Although we do have a whole lotta private land down here, we were still able to find good spots, we just had to look a little harder. That is why we used resources like the iOverlander app and Hipcamp.com. We booked a few amazing Hipcamp sites like the Far Flung Farm in Canton, North Carolina, and this remote mountain lodge close to Max Patch on the border of North Carolina and Tennessee and were blown away with how hospitable the hosts were and how beautiful their properties were. (Pro Tip- when it comes to booking with Hipcamp, it's good to book prior to your trip because not all hosts accept last minute reservations). When we weren’t staying at a Hipcamp, we used the iOverlander app to help us find off the grid sites that had been rated and reviewed by previous travelers. We even stayed in a Walmart parking lot one night and since the van is equipped with blackout curtains all around and a super comfy bed, we slept quite well that night with no distractions. We also felt safe and secure since we had the protection of the locks on the van. I don’t think I’ve slept that well in all the years I’ve been camping.
Just be careful when booking sites. Make sure the site has enough clearance and it’s easy for the campervan to get in and out of. During late fall and winter, the south can be super rainy so the ground gets quite muddy. Don't do what we did and get yourself stuck (palm over face moment). We learned from that and spoke with our hosts prior to arriving to let them know we’d be arriving in a campervan in case they needed to make special accommodations for us.
What to Bring
Bring it all, baby! At least that’s what I thought when I saw the pictures of the interior of the van prior to packing. I’m used to car camping in my tiny Honda so seeing all that extra space made me go a little overboard. Don’t make the same mistake I made and overpack clothes. Use the limited amount of storage space for the important things. And by important things, I mean ALL the yummy fresh foods. With a working mini-fridge and a two-burner propane stove, you will no longer be eating freeze-dried packaged junk. You’ll be eating things like fresh guacamole, taco bowls with ground beef topped with cilantro and avocado, pork chops with broccoli and mashed potatoes, and marinated carne asada that can be cooked to perfection on the grill. And don’t forget the Cholula! For me, having a fully-functioning kitchen with a stove, mini-fridge, and sink was the highlight of the trip. It made me feel like I was at home. Food can bring you so much comfort when you’ve had a long day on the road.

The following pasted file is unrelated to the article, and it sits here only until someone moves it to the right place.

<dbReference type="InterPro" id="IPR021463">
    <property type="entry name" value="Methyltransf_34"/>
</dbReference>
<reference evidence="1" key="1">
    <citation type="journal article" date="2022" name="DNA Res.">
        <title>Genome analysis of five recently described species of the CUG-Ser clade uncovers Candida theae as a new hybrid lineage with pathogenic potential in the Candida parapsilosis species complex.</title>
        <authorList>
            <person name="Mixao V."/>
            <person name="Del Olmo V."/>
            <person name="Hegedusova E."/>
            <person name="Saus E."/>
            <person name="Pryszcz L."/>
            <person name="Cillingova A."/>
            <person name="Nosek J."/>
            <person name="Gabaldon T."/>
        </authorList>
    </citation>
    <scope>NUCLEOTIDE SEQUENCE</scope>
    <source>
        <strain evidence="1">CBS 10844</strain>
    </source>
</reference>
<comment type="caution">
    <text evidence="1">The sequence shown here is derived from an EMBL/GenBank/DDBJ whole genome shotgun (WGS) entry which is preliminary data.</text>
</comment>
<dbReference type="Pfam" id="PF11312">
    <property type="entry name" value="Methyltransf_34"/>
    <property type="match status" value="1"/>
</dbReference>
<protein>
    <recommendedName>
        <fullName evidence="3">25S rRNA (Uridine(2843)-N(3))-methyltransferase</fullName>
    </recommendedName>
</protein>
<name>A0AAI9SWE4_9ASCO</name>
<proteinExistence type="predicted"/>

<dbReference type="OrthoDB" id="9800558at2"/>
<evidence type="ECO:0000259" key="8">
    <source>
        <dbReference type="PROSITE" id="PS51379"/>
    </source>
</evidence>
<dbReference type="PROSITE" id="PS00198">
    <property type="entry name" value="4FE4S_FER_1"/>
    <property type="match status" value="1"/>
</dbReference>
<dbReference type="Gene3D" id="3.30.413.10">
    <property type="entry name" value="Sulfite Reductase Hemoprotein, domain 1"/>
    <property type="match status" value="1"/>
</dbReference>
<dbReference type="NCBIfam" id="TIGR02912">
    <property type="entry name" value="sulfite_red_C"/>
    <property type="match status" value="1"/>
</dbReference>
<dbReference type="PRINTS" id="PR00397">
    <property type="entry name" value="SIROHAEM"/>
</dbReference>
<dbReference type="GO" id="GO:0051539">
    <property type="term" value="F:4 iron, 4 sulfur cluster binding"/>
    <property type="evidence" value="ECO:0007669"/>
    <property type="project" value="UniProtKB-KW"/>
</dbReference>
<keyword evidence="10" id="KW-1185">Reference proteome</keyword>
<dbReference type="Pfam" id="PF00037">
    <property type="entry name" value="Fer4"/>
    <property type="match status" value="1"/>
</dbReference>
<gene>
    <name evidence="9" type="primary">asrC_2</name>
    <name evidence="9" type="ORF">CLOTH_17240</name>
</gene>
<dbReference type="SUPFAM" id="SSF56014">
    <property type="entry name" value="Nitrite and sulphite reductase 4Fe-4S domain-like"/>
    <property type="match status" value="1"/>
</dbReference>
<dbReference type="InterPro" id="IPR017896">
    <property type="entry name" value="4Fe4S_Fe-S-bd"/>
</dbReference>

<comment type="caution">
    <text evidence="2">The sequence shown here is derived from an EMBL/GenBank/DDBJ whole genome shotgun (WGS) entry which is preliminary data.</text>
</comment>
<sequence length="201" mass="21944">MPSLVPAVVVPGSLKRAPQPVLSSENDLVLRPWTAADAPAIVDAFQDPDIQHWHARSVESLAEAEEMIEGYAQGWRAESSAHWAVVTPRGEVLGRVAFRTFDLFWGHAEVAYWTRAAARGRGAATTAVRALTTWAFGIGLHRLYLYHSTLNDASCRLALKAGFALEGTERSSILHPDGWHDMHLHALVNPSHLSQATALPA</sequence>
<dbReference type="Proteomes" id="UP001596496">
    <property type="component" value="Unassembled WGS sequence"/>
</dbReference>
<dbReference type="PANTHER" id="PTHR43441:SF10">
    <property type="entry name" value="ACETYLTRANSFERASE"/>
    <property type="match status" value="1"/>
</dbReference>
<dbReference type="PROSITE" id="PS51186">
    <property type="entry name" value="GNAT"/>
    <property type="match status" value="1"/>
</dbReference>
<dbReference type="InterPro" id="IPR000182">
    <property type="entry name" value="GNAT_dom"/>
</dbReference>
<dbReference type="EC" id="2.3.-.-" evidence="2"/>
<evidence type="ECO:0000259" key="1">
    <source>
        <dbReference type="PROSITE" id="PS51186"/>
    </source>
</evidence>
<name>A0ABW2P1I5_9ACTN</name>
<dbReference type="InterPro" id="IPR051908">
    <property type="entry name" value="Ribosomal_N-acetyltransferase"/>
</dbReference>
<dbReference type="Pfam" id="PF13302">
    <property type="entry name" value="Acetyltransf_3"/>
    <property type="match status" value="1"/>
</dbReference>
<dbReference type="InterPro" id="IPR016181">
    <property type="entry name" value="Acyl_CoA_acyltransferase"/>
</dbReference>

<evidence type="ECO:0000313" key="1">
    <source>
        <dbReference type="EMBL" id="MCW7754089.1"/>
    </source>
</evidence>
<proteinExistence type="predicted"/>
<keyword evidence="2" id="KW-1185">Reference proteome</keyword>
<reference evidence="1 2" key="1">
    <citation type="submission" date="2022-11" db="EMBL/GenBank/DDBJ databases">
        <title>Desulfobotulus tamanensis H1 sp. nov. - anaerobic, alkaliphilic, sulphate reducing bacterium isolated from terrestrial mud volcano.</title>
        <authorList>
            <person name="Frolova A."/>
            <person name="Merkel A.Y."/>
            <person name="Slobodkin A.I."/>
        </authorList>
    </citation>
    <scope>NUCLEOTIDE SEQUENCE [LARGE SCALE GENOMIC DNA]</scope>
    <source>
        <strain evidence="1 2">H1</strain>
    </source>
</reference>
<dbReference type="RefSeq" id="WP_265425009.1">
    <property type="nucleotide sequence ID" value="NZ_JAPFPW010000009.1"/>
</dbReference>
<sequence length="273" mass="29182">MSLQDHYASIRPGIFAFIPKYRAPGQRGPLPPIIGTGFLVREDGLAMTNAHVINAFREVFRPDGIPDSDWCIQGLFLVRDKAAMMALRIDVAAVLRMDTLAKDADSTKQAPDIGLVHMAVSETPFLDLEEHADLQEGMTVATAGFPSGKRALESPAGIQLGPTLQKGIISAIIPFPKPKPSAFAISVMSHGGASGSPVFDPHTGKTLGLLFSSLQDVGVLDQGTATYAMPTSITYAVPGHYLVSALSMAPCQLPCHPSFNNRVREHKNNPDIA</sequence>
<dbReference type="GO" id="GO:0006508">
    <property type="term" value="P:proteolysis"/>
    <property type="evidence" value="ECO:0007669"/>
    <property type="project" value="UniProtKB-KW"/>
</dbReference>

I also brought items that I knew would make the van feel more like my home, like my favorite pillow, my JBL wireless speaker, my fancy chef knife and cutting board, oh and my favorite Otterbox cooler. Have I mentioned that food is important to me? The mini-fridge is quite spacious but since Cherisa and I went shopping for our full five days on the road, I wanted to make sure we’d be good to go.
What to Remember
Be Flexible. I can’t emphasize this enough. It’s easy to get stuck to an itinerary when roadtrippin’ but that actually may hinder you from truly enjoying your trip. The beauty about being on the road is that it’s all about the journey and not the destination so if you see a cool hike off the side of the road or a crafty boutique that catches your eye, STOP and smell the roses.
At the start of our journey, we were laser focused on seeing the fall foliage, but like mentioned before, the winter storm killed our chances. So we shifted gears and decided to go looking for a waterfall, instead. Which was a great idea since Western North Carolina is a haven for waterfalls. We stopped and hiked to Linville Falls on the way to our next destination and was so glad that we decided to take a moment to hang out with nature because it made me realize why I’d come on the trip, to begin with.